author of Mr. Bluebird
Winner of the Gival Press Poetry Award. This rich whirl of the dervish traverses a grand expanse from bars to crazy dreams to fruition of desire.
author of Mr. Bluebird
author of A Flame for the Touch That Matters
author of novels Carlyle Simpson and Hawkwings, and the prose poem chapbook Survival
author of Flint Shards from Sussex, Winner of the Gival Press Poetry Contest-1999 ---Jeff
- Gival Press
- Publication date:
- Product dimensions:
- 5.25(w) x 8.00(h) x 0.15(d)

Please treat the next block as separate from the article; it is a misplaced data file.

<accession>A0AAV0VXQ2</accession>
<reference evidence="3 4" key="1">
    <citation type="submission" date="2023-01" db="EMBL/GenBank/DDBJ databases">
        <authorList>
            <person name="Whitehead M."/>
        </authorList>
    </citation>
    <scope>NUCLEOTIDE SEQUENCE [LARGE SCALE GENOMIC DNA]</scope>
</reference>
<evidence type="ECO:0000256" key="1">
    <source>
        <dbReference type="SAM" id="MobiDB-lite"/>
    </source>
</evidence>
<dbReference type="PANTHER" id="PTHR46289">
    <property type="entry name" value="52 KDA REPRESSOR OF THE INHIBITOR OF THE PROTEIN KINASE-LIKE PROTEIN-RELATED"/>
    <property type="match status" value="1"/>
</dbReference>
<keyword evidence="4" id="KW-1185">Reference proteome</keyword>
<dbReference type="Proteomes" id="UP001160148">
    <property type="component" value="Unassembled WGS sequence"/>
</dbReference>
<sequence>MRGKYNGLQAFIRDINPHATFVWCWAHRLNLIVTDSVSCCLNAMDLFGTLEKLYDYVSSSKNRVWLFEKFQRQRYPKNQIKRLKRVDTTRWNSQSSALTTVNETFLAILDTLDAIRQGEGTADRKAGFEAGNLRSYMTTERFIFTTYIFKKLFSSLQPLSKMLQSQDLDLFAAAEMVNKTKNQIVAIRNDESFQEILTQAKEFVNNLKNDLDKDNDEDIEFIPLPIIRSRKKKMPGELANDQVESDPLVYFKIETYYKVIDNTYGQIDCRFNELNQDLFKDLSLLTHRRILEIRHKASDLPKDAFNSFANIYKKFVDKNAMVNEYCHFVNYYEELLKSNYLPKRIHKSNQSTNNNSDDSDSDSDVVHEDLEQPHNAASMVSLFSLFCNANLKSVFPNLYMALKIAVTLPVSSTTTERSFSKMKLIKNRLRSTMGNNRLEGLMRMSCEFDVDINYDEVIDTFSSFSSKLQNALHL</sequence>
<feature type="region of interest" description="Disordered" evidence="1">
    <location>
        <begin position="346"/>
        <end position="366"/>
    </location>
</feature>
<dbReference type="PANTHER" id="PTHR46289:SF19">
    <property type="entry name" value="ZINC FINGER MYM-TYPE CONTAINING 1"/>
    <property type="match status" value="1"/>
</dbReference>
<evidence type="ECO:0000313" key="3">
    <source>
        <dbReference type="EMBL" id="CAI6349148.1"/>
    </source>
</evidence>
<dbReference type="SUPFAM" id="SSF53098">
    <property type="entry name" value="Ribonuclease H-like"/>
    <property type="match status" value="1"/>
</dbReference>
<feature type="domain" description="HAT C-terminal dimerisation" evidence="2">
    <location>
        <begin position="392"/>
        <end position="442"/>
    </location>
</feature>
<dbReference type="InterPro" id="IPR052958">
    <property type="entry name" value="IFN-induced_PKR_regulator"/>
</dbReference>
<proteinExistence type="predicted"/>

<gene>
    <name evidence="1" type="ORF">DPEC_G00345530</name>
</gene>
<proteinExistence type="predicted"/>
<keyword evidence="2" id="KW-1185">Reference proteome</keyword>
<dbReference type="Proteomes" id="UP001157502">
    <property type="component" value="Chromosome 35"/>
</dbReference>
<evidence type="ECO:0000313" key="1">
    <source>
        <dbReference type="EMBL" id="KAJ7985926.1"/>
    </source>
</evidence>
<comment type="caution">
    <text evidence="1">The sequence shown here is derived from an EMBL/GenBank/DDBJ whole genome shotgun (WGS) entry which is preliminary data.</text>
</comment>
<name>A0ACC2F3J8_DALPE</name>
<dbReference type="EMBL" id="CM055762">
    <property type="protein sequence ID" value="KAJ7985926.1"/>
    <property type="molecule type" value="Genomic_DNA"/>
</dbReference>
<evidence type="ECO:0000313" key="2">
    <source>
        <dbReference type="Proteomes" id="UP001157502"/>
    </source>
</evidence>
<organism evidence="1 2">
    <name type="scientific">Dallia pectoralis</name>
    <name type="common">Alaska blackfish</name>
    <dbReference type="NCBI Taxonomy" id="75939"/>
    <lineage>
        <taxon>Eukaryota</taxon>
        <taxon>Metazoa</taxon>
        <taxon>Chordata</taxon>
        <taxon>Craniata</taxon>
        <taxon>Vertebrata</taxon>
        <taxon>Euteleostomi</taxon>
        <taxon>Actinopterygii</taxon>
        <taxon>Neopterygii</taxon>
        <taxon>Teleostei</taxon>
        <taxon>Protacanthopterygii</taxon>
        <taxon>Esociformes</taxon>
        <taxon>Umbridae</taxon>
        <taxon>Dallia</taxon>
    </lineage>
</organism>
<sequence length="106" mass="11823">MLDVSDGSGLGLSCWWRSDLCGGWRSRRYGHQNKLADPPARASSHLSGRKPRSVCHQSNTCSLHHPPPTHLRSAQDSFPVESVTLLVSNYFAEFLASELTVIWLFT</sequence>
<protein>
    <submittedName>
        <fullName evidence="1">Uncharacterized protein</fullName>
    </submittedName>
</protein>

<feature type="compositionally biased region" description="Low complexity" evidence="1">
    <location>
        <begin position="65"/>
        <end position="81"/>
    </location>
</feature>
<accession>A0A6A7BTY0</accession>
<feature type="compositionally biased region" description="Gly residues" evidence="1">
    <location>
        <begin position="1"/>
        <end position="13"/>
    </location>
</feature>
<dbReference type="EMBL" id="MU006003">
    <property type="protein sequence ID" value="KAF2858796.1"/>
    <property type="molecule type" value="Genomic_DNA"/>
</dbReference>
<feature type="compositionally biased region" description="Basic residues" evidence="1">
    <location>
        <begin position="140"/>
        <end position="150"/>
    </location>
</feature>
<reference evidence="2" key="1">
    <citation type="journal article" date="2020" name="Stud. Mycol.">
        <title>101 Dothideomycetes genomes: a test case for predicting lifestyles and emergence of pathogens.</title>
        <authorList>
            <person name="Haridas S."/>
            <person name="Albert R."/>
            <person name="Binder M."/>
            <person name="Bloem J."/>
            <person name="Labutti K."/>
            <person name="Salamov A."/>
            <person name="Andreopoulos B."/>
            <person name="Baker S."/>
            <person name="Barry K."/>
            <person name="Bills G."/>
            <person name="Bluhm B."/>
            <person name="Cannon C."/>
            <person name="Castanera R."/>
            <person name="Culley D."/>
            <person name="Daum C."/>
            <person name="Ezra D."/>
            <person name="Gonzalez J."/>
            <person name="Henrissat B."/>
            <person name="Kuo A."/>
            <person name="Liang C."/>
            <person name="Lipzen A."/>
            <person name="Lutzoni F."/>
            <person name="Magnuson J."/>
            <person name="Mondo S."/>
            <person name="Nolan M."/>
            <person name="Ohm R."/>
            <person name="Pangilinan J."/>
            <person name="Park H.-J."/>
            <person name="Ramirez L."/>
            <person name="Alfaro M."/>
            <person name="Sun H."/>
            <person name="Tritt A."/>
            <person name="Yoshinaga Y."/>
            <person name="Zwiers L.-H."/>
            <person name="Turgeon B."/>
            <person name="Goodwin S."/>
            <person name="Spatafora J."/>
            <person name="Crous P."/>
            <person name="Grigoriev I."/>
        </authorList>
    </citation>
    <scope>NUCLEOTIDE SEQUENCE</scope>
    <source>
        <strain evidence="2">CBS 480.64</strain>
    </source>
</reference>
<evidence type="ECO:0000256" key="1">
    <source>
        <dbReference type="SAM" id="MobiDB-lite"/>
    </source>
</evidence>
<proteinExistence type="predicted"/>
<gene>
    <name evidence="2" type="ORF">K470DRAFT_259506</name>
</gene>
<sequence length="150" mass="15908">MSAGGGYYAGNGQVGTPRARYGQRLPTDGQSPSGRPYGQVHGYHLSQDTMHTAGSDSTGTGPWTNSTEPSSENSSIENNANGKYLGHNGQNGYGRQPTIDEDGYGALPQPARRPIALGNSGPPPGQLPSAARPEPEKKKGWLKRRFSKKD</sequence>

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The prevalent themes in this ambitious first book by Chicago, Illinois native Wozek are travel and identity. For some, traveling means leaping to the unknown where we're somehow freer to embrace whatever or whomever all in the name of revelation. The result of this treatment of travel is poetry written not in the spirit of expression, but in the spirit of discovery. With lines like 'until I shimmer like polished ivory,/ stir and thrash like a new god' and 'your eyes give back/ my whole desire' we see the speaker's internal struggle in virtually every poem. As truth unravels for the speaker, it's revealing itself to the readers as well. It is this feeling of collectivism that makes reading and re-reading Dervish a cardinal experience. The logistical progression of these poems, though, is difficult to comment on. The readers wander through Italy and France, to India and Germany, to the USA and then back to France, then to Algeria, Poland, Italy and Mexico. On one hand, the sundry locations are jarring and scattered, but on the other hand they speak to that sense of dervish - how the soul simultaneously exists in many geographies, yet no one particular place. Thus, this structure is one of restlessness. Through this capricious physical setting, the poet twirls the readers. We whirl and whirl, unable to discern ground from sky. Wozek's consistently descriptive language, where precision is the primary concern, involves the readers. Textured diction such as 'until they suffocated in their long manly moans' and 'we swallow silk' shows Wozek's ability to accurately depict a moment. Not only this, but his poems evoke great writers such as Diane Ackerman ('I sing praises to my destroyer') and Jane Hirshfield (seen in his stellar use of directives in poems Spell for Changing Bodies and Ritual for Letting Go). However, at times the uses of language both push and pull the reader. Private and referential lines such as 'not a jolt/ from a melange at the Hawelka' have a distancing effect. Yet, at the same time, Wozek's words (for example: 'and let the damp gardenia air swell our lungs') convey a certain intimacy, like inviting a known voyeur into one's home. What's most remarkable about this collection is its adoration: love of language, man, travel, and love of self. So, for all who are unafraid to journey from the self and to the self by way of sex and beauty, then close the blinds, smash the television, pour a glass of Merlot, pull up a sofa, and indulge in Dervish. Fear not, for this won't be the last of Gerard Wozek. The book's final sentiment rightfully forecasts Wozek's position on our national poetry scene: 'I persist.'